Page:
Greatest Ruritanian

11 November 2004

The Greatest Ruritanian

By Gwynne Dyer

“The only thing it proves is that white South Africans have telephones,” said Max du Preez, a South African journalist I once made a film about. He always did have a talent for understatement.

The South African Broadcasting Corporation had bought the “Greatest Britons” TV format from the BBC, and invited the viewers of SABC 3, an English-language channel mostly watched by affluent whites, to nominate their candidates for the hundred “Greatest South Africans” by phone, e-mail and text message. (Nelson Mandela got a free pass to the top of the list.) It then dutifully made hour-long television documentaries about each of the ten leading candidates after Mandela, with well-known personalities (“champions”) advocating each nominee’s cause — and failed to notice until the series began to air last month that not one of the top five was black.

Predictably, there was uproar. Not only was the list laden with whites in a country where only a tenth of the population is white, but some of them were heroes of the apartheid era like former prime minister Hendrik Verwoerd, who placed 19th, and neo-Nazi leader Eugene Terre’Blanche, who placed 25th. The series was suspended after the broadcast of the first two episodes, and the head of the SABC, Peter Matlare, announced: “We’re going back to the drawing board on this one.”

Some other people urgently need to go back to the drawing board, too. When the Canadian Broadcasting Corporation bought the format and called for the public to nominate the “Greatest Canadian”, the top ten included a ranting bigot called Don Cherry, a hockey commentator whose specialty is ethnic slurs against the players (but at least they didn’t nominate Celine Dion). The Dutch voted the assassinated anti-immigrant extremist Pim Fortuyn into second place in the “Greatest Dutchman” stakes. And there was a serious risk that the British public would choose Princess Diana over Shakespeare, Darwin and Newton.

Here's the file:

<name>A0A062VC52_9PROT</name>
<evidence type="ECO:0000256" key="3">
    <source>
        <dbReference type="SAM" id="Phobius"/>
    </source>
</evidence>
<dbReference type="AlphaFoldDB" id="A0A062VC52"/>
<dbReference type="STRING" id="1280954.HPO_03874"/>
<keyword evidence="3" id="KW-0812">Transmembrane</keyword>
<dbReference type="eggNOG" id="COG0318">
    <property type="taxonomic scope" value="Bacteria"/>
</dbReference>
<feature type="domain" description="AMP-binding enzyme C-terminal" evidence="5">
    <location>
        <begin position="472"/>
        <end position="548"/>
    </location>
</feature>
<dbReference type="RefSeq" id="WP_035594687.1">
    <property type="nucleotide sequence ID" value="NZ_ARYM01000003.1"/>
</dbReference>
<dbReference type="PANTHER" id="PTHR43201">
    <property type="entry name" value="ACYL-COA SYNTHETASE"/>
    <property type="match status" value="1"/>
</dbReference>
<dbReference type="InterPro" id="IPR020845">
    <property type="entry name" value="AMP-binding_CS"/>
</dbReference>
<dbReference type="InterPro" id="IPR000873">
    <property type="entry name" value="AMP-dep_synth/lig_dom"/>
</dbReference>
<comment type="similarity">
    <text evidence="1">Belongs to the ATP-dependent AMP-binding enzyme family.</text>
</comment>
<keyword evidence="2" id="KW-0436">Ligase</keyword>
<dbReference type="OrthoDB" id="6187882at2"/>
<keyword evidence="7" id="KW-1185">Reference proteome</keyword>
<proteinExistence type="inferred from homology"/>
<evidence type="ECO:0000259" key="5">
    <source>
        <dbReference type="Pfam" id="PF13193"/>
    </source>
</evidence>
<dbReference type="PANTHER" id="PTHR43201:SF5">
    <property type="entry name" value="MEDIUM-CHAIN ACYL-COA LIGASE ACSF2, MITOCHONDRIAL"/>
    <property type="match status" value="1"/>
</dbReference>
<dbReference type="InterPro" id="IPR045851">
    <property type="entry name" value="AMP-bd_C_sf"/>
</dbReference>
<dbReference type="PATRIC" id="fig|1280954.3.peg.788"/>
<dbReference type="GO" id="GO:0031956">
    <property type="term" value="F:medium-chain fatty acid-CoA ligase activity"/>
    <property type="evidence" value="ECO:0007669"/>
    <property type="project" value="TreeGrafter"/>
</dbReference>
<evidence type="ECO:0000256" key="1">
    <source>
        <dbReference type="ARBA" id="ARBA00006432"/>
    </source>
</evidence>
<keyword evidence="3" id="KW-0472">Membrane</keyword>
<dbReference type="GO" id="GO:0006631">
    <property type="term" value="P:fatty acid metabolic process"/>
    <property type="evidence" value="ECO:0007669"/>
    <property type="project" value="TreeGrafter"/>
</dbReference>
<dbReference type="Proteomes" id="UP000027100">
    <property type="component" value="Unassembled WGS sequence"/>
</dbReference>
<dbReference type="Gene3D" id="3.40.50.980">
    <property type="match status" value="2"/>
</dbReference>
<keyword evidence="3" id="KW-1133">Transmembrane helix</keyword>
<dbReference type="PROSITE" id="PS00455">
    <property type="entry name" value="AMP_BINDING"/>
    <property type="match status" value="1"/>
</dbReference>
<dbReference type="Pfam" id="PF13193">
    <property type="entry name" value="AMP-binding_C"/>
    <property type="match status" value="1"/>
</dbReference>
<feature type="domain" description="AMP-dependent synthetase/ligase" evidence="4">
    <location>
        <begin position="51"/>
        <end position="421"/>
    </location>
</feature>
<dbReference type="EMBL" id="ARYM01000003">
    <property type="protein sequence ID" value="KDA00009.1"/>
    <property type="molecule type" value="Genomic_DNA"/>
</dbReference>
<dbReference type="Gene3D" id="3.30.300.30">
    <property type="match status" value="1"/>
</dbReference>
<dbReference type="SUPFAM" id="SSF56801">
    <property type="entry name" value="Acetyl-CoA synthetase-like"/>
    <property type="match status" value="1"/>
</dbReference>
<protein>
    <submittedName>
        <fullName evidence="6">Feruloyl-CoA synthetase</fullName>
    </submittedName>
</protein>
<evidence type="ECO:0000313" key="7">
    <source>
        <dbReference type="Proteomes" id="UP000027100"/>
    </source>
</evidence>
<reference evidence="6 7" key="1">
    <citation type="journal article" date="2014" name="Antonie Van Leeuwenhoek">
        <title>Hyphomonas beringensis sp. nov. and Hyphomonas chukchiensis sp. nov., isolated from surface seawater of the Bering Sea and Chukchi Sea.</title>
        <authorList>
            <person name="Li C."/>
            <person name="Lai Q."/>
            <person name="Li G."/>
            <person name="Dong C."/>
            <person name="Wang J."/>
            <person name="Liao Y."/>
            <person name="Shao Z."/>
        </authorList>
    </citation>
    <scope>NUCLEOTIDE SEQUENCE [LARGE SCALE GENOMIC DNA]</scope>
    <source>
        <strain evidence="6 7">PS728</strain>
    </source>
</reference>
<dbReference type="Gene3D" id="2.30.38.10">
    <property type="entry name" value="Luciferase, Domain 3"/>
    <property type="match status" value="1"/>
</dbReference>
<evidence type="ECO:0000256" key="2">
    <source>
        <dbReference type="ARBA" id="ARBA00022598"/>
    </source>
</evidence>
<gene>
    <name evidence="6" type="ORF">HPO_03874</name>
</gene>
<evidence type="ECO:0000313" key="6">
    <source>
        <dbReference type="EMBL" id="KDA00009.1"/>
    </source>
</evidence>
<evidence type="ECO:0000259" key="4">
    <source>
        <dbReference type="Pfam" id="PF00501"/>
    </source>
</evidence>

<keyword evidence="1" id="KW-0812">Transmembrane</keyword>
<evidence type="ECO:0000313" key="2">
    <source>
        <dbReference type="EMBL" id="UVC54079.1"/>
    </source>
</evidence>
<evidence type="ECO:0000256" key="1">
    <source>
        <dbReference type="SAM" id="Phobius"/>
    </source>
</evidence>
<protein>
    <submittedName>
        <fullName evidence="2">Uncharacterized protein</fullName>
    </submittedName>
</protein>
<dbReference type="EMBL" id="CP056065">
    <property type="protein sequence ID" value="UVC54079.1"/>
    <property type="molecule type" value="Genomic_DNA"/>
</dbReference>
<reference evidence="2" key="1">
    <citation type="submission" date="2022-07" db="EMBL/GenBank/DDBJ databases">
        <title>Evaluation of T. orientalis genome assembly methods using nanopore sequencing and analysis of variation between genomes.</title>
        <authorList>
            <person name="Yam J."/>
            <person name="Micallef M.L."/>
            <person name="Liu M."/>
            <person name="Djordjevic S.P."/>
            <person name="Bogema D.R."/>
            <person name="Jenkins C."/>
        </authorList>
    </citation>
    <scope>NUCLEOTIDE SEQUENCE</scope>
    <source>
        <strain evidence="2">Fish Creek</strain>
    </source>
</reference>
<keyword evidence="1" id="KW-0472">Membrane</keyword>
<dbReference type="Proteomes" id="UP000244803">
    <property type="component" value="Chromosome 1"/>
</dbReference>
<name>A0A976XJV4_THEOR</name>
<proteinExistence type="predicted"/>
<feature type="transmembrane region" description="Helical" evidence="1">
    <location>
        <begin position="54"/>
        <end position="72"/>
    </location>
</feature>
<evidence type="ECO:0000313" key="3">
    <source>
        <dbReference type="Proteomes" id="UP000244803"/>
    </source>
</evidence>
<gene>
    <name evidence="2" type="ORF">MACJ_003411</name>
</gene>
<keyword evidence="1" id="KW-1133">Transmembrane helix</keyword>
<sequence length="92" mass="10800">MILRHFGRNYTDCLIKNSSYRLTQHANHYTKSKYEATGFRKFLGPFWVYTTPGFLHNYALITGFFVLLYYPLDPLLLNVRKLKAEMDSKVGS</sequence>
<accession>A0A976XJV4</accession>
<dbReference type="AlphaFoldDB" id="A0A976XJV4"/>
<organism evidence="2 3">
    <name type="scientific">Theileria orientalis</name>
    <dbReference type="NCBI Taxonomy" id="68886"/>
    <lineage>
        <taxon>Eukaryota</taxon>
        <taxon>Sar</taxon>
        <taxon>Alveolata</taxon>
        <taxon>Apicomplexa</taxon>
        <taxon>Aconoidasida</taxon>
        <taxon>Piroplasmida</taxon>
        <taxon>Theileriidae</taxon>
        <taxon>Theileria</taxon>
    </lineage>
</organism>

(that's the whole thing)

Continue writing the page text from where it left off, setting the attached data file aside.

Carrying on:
She did get more votes than those luminaries — after all, they only wrote plays, discovered gravity, and created the theory of evolution, whereas she made a bad marriage, threw herself down the stairs, and made bulimia fashionable — but she was overtaken in the end by Isambard Kingom Brunel, the great Victorian engineer. The loyal students of Brunel University voted early and often, and only the BBC’s tactic of running the Winston Churchill show last ensured that the old imperialist (“I have not become His Majesty’s first minister in order to preside over the dissolution of the British Empire”) finally came out on top.

The list that really impressed, though, was the “Greatest German” list: Luther and Marx, Bach and Einstein, Gutenberg and Goethe. The Germans have had a profound influence on the world over the past four centuries — and yet you did have this nagging feeling that the list was incomplete: that if “greatest” means having had the greatest impact on the world, and not just being the cleverest or the nicest, then there ought to have been one more name on the German list. And there might well have been, except that the organisers refused to record any votes for Hitler.

That’s the problem with this format, you see: many countries have large skeletons in their closets. The French, for example, will undoubtedly include Napoleon on their list.

In real life, Napoleon was Hitler without the racism and the death camps, and he had a considerably longer run in power because he wasn’t quite as bad a strategist as Hitler. Enough time has passed by now that the French will probably get away with putting Napoleon on their list, but he did invade practically every country in Europe, some of them several times, and that’s bound to leave a lingering resentment.

Any list of “Great Mongolians” would start and end with Genghis Khan, hands down history’s greatest killer, and there are places (like China and Iraq) where that is still remembered and resented. The list of candidates for “Greatest Arab”, currently being voted on, would undoubtedly feature Osama bin Laden somewhere near the top if the organisers did not ban him. And if the Russians do not ban Lenin and Stalin from their list, they’ll be near the top, too.

It’s an awkward thing, history, and this “greatness” business is doubly awkward. Some interpret it to mean historical importance, and by that criterion Hitler certainly belongs on the German list and Stalin on the Russian list. Others see it as a popularity contest, however, and that’s certainly how foreigners would interpret it if the great killers made it onto anybody’s list. On the other hand, what if your country is so small or so new that foreigners don’t even recognise any of the names on your list of “Great Ruritanians”.

Best to stay away from the whole topic, and avoid the resentment and the ridicule alike. So when the BBC salespeople come around touting their fascinating new format, just say a firm “No, thanks” and get back to doing reality shows and soap operas: that’s where the audiences and the money really are. The minority who want challenging intellectual content can go listen to radio. Well, all right then, they can go read books. Both of them.

Oh, and a prediction: Bill Gates will top the list of “Great Americans”.


To shorten to 725 words, omit paragraphs 8 and 9. (“In real…top, too”)